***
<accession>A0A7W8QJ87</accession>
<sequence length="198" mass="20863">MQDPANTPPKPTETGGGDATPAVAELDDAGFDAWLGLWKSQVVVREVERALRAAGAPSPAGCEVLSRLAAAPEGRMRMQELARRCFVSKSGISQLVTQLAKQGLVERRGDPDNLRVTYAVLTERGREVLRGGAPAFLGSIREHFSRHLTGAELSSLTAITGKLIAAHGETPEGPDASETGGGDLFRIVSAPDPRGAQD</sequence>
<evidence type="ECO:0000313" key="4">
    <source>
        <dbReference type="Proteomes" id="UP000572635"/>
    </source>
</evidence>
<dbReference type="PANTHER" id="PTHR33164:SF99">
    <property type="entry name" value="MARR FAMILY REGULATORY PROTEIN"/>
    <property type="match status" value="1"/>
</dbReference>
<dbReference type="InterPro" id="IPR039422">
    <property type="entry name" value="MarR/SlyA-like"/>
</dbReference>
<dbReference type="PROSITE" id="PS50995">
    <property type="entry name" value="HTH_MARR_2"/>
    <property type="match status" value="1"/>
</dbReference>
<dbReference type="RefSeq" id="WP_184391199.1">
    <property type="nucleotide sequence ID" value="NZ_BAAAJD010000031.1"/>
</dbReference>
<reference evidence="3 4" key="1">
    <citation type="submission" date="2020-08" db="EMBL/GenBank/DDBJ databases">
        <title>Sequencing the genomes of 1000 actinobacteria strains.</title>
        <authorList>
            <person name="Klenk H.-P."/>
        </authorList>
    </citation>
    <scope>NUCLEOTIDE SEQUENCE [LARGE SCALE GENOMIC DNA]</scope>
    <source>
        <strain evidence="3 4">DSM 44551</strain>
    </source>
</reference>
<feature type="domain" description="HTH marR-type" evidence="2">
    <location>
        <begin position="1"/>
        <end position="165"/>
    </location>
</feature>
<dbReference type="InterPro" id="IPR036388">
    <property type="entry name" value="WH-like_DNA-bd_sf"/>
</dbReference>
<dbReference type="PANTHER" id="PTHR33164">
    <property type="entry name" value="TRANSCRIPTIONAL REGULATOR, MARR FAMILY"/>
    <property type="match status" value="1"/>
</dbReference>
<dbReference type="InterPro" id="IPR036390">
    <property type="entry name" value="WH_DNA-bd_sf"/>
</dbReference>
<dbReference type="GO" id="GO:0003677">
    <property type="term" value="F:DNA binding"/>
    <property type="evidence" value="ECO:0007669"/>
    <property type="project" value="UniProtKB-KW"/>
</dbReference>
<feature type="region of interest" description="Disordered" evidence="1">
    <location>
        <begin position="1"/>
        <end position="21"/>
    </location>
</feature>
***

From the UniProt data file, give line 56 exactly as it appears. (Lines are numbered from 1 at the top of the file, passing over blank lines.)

    <location>